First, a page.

SEATTLE – Since the day Paul Allen died in October 2018, rumors have circulated about what will happen to his many high-priced and high-profile assets, which includes the Seattle Seahawks.
The month after his death, NFL.com reported that “while no sale is imminent, the expectation is that the team ultimately will be sold” and that Allen had filed a succession plan with the league that included the directive that the Paul G. Allen Foundation would be the beneficiary of any proceeds from a sale.
Now 3½ years later, the team remains in the hands of Allen’s sister, Jody Allen, who was elevated to the official title of team chair following the death of Paul Allen, who bought the team in 1997.
But speculation about the future of the team is understandable and inevitable, and continued Tuesday with a report from John Canzano, a Portland-based writer and talk show host, that the Seahawks could be for sale at some point in the next few years.
Jody Allen also remains the owner of the Portland Trail Blazers – which Paul Allen bought in 1988 – and Canzano wrote Tuesday that “insiders expect the Blazers to be positioned for auction in the next 6-18 months. The Seahawks could follow shortly after, but sources say Jody Allen may be wrangling to keep a piece of the NFL franchise.”
Canzano noted further that Allen’s trust, established in 1993, directed that his assets be sold upon his death and used to “fund his passion projects,” according to a source.
“None of this is up in the air,” the source told Canzano. “The instructions are clear: The sports franchises and everything in the trust must be sold.”
But if the Seahawks might eventually be sold, nothing appears imminent.
A source close to the situation told the Seattle Times on Tuesday that the Seahawks are not for sale and that there is no indication they will be anytime soon.
But some observers have noted that Jody Allen, 63, has been overseeing the selling off of some other assets in recent months.
A story in the Los Angeles Times in January began “Paul Allen’s properties are selling like hotcakes” and noted that within the previous month the estate had sold both his “prized land in Beverly Crest” for $65 million and a “lavish compound a few miles away” for $45 million.
That Jody Allen has maintained an exceedingly low profile since taking over the Seahawks helps fuel speculation. She has given no interviews and only a few statements.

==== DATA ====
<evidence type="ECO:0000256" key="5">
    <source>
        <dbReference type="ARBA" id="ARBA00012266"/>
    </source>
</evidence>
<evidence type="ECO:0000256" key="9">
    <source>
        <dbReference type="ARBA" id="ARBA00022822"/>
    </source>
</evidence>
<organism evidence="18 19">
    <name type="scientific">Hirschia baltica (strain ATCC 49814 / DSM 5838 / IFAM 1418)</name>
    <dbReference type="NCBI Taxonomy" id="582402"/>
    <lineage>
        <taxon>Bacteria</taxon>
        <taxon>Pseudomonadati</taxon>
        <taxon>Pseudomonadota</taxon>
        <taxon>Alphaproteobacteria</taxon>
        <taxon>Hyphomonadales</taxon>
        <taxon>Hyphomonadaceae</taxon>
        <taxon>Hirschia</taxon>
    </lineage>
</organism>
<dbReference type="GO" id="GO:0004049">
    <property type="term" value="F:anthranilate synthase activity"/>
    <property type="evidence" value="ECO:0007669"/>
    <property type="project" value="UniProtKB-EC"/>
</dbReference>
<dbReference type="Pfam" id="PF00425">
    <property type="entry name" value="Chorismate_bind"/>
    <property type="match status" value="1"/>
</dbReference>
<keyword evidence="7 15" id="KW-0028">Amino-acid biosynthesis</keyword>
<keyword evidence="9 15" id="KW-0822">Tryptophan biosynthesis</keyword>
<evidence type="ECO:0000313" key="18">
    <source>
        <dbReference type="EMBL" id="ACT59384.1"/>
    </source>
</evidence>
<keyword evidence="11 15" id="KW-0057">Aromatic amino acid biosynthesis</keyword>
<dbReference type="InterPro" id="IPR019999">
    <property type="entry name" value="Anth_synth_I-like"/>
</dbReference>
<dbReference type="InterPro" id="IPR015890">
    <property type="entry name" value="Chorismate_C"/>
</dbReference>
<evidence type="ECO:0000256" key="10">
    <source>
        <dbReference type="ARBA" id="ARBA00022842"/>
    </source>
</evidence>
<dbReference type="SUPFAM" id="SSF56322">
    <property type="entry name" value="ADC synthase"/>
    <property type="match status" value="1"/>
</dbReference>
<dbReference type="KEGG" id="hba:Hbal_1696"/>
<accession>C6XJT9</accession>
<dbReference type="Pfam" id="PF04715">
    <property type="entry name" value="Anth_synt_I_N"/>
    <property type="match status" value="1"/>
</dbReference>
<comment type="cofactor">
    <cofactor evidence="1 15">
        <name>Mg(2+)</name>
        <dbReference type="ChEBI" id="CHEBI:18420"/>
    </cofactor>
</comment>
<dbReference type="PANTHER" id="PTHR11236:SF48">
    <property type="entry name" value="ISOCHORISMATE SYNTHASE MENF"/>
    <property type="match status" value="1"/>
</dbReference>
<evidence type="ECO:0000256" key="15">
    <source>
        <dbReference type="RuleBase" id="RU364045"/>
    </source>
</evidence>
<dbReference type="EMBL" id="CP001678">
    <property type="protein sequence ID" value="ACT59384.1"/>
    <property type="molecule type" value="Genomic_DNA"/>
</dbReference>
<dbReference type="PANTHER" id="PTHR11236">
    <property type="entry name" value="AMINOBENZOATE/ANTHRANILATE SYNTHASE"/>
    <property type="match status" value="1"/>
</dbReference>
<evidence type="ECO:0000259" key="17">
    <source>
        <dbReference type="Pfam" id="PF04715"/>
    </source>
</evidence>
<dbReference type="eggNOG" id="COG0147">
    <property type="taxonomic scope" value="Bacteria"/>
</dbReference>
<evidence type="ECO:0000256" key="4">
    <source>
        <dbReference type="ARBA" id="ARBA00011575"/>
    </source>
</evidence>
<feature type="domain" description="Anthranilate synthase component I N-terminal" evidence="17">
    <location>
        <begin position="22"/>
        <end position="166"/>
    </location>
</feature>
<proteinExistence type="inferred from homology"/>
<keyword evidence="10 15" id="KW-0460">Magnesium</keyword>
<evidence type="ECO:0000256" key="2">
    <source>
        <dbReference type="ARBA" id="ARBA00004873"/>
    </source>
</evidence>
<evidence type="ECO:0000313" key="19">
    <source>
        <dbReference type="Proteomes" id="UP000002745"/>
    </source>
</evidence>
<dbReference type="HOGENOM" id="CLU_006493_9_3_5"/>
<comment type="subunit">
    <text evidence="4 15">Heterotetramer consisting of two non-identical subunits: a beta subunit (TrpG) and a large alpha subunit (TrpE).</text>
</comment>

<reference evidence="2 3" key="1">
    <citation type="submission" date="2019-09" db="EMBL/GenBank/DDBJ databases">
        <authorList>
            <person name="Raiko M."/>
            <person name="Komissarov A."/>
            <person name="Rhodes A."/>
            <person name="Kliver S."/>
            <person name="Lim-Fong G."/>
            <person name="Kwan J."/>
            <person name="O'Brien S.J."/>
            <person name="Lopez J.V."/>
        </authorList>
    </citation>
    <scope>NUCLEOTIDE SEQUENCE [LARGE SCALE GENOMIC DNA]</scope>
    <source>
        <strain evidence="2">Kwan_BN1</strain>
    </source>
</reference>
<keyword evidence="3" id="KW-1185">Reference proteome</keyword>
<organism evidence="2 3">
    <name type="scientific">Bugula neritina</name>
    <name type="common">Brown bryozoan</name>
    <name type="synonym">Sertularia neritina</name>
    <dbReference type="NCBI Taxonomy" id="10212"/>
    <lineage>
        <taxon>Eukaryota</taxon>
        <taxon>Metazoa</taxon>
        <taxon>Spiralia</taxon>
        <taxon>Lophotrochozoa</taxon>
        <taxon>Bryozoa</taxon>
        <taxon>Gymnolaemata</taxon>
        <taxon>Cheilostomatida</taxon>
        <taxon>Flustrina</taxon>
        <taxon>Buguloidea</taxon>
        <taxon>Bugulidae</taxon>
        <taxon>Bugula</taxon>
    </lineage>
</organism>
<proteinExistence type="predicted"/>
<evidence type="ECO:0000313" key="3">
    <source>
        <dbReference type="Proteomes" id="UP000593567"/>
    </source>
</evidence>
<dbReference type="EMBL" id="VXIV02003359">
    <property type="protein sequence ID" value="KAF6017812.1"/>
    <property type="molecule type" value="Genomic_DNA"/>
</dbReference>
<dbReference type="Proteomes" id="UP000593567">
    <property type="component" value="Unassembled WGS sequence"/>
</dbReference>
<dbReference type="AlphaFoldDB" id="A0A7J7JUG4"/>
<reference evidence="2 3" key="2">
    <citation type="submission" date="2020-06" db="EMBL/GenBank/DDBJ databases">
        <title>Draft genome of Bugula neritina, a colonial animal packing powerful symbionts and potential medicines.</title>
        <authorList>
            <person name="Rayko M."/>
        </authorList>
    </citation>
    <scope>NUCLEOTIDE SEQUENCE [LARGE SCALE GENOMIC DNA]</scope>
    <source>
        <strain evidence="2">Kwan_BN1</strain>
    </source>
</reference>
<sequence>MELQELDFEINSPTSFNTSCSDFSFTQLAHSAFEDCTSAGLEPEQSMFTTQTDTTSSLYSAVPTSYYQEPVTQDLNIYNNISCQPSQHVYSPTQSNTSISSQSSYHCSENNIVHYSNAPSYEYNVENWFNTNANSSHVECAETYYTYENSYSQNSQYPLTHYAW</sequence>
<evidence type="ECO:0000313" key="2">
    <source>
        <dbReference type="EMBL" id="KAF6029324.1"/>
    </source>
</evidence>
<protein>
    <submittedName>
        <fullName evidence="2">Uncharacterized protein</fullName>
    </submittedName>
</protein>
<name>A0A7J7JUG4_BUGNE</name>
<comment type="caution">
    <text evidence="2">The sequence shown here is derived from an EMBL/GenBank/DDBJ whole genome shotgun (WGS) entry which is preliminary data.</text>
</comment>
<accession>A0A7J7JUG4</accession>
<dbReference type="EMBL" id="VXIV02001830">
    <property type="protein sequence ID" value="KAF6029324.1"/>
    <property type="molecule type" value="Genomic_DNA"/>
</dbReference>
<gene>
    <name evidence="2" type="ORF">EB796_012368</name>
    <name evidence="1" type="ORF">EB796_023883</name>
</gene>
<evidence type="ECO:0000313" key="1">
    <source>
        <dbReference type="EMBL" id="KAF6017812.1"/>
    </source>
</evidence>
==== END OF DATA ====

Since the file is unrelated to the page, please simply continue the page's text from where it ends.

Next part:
She was, however, as visible as she’s been during her time as team chair during the draft April 28-30, seen in the war room during the first round, with the team posting pictures of her on its website.
The team is also expected to release the first episode Wednesday of its new “The Sound” monthly video series on YouTube promising “behind-the-scenes” coverage of the team, with the initial episode focusing on the draft and expected to include Allen.
Coach Pete Carroll and general manager John Schneider also mentioned Allen regularly in their news conference following the trade of Russell Wilson and then again during the draft, with Carroll at one point noting that Allen had told them they were “back in your wheelhouse” in having a multitude of draft picks and salary cap space over the next two years to build the team back to where it was when it won the Super Bowl in 2013.
That anecdote, along with Allen’s strong statement in a team news release supporting the Wilson trade and that it was precipitated by Wilson wanting out, were undoubtedly hoped by the team to also portray Allen as engaged and ready for what logically could be at least a two-year process of getting the team back to where it was with a strong base of talent and a quarterback of the future.
While the team made clear that from its end, the trade of Wilson was solely for football reasons, and also because he had told them he would not sign a new long-term contract when his current deal runs out in 2023, some have speculated his trade was in part to shed a potentially costly asset before a potential sale.
The Seahawks, though, have always been careful in their long-term spending, most years of the Schneider tenure since 2010 ranking near the bottom of the league in dead cap (meaning, money paid to players no longer on the roster). NFL rules also dictate teams cannot just stop spending money – rules require that teams spend at least 89% of their cap over a four-year period. The Seahawks have a total cap spending for the 2022 season of $229.5 million, 15th highest in the NFL (the most is Jacksonville at $254 million, the lowest is the Baltimore Ravens at $214 million, per Spotrac).
The one NFL team that is for sale is Wilson’s new one, the Broncos.
The Broncos were put up for sale in February by the Pat Bowlen Trust and have five bidders, with a new owner expected in place by the beginning of the regular season.
Estimates are that the Broncos could fetch $5 billion, which would be a massive increase from the last NFL team that was sold, the Carolina Panthers, who netted $2.275 billion in 2018, an NFL record.
If nothing else, that shows that Allen has no real need to sell the team anytime soon – NFL franchise values are only going to keep increasing.
Before Carolina, the last team to be sold was the Buffalo Bills in 2014 at $1.1 billion.
Forbes Magazine noted last fall that the value of NFL franchises has increased an average of 14% over the last five years.
And if/when Jody Allen does sell, the team will result in one of the family’s best investments. When Paul Allen bought the Seahawks in 1997 he paid $194 million.
Forbes Magazine last fall rated the Seahawks as the 12th-most valuable NFL team, just behind Denver at No. 10, with an estimated value of $3.5 billion.
At some point, Jody Allen will surely cash in.
But for now, there remains no clear indication that day is anytime soon.
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